In 1989, Lane Frost, 25, was gored at a rodeo in Cheyenne, Wyo., a death immortalized in the movie “8 Seconds.” Five years later, Brent Thurman, also 25, was trampled at the national finals and died a few days later.
Neither wore a vest or helmet.
The week before Schroeder competed at Houston, he witnessed one of the bloodiest head injuries he had ever seen. At a rodeo in Okeechobee, Fla., the back of a bucking bull’s head hit 21-year-old Jeffrey Ramagos in the face, a catastrophe riders call “kissing the bull.” He did not have a helmet.
“It looked like his face was torn off,” Schroeder said.
Ramagos vowed to keep bull riding.
Schroeder has won 35 buckles, which are on display under glass in his wagon wheel coffee table, plus three ornamental saddles with seats made from blue alligator, ostrich and stingray. He has a girlfriend, a medical assistant in Nacogdoches. But like most bull riders, he lives on the road in a pickup fitted with a trailer, and has beds and a shower. Two years ago, he competed in 112 rodeos and won $264,000. The same year, he won the top bull riding buckle here, took home more than $56,000 and competed at the national finals.
Before his first round of competition in Houston this spring, Schroeder stopped by the rodeo clinic. A chiropractor remembered him.
“I’m not really sleeping good at night,” Schroeder said. “I feel like I’m sitting on my tailbone all the time, like I can’t get away from it.” The chiropractor got to work on his back. Schroeder’s eyelids fluttered and he started groaning. She showed him a few stretches, and urged him to return the next two nights of competition. He wondered aloud what the problem might be. The chiropractor was blunt: “It’s the riding bulls part, I’m afraid.” Schroeder slipped a wrap over his left knee, the one a bull stepped on in Denver. Then he left to suit up.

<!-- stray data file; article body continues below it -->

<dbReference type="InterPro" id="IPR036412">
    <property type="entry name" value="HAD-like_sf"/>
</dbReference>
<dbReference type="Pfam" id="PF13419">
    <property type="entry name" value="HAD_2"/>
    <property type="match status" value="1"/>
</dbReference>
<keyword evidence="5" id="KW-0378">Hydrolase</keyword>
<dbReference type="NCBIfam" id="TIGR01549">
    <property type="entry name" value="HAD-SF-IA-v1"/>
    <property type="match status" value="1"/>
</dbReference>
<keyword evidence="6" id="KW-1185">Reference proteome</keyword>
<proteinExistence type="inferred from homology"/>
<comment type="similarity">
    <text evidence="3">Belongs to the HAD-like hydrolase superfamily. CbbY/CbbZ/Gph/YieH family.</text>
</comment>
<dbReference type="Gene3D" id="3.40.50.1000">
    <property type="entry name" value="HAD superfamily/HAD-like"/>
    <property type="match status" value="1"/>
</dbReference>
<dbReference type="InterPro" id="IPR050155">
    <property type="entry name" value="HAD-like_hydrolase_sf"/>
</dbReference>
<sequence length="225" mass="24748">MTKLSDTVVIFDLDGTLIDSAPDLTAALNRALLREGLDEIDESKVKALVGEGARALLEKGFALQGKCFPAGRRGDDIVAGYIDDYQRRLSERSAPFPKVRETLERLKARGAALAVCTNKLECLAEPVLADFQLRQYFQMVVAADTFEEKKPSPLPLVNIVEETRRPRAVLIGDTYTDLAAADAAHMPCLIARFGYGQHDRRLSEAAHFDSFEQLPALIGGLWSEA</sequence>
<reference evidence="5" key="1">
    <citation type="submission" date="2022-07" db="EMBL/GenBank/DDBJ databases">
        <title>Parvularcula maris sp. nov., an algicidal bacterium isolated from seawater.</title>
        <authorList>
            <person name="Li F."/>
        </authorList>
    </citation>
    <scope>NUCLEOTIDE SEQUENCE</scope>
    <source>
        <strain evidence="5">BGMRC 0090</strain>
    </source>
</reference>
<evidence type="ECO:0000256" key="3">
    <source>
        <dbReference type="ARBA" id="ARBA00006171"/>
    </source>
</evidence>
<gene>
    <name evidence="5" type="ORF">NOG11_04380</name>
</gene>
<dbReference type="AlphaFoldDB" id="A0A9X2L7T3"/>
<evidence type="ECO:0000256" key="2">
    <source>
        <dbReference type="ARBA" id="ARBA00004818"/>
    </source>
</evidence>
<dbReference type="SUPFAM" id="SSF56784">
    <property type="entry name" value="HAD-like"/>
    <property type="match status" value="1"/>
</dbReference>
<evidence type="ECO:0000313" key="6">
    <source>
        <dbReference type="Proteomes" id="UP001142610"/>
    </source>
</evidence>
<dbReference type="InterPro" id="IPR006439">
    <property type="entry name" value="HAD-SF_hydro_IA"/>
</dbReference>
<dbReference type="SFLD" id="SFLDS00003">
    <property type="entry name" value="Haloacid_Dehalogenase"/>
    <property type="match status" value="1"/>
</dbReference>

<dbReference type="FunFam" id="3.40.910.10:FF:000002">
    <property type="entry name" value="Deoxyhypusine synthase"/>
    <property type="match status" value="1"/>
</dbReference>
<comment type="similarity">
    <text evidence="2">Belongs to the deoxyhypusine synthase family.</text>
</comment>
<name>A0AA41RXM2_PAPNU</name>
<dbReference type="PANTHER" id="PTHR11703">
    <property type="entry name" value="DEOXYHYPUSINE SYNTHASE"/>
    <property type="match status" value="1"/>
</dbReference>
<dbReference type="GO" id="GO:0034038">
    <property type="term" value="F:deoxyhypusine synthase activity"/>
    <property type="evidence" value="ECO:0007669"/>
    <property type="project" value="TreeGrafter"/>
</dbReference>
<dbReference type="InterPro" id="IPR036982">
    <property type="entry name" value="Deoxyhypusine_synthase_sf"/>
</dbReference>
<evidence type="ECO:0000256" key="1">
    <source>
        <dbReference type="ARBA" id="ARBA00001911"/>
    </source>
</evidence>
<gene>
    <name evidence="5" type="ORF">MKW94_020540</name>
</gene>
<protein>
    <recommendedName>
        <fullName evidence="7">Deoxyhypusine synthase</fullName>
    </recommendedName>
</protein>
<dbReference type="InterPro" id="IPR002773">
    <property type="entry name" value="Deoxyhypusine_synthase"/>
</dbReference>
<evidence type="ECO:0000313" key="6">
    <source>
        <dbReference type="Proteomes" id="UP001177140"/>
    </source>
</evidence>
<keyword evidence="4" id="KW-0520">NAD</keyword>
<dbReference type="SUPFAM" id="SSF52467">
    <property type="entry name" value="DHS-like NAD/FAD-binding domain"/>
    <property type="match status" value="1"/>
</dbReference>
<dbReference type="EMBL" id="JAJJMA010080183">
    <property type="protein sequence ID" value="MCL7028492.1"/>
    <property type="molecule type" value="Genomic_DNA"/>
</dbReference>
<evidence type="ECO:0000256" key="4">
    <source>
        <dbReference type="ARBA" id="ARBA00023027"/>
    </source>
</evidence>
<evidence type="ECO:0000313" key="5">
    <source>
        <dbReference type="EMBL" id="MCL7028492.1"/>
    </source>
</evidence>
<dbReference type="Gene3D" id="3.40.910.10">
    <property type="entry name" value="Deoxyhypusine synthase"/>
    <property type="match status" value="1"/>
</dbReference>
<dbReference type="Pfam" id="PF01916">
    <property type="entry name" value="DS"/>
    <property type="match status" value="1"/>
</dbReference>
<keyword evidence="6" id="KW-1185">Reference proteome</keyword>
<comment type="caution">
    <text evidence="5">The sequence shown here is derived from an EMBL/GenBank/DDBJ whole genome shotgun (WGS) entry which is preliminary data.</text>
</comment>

He sidled behind the chutes in the massive arena that smelled of stale beer, popcorn and manure. He was scheduled to ride a black and white-tipped bull called White As. He had ridden the bull before and won. It had gained a lot of weight since then.
He settled into the saddle, kissed a cross hung around his neck and pulled on his helmet.
As the chute opened, the bull kicked and reared. Schroeder tried to get a firm grip, but lost his hold on the rope. In seconds, he was on the ground, trapped between the arena’s metal bars and the bull’s sharp hooves. Just in time, a rodeo clown ran up to distract the beast while Schroeder leaped to safety.
In the end, only three of the riders in his round managed to last the eight seconds required to score.
Afterward, Schroeder’s back ached worse than ever, but he endured the pain to meet fans and sign autographs.
That’s when he ran into a trainer he had known since high school. The trainer took him to the on-site clinic for an X-ray.
Schroeder emerged looking stunned.
“My back’s broke.”
The X-ray had revealed an old fracture in his tailbone.
The trainer scheduled Schroeder for an appointment with a physical therapist and recommended pain medicine. “We’ll just treat him and try to keep his pain to a minimum so he can win some money,” the trainer said. He didn’t bother telling the cowboy to stop riding. There was no use in that. Schroeder had two more nights to compete. Then he planned to ride again at Fort Mojave, the rodeo where he had almost died.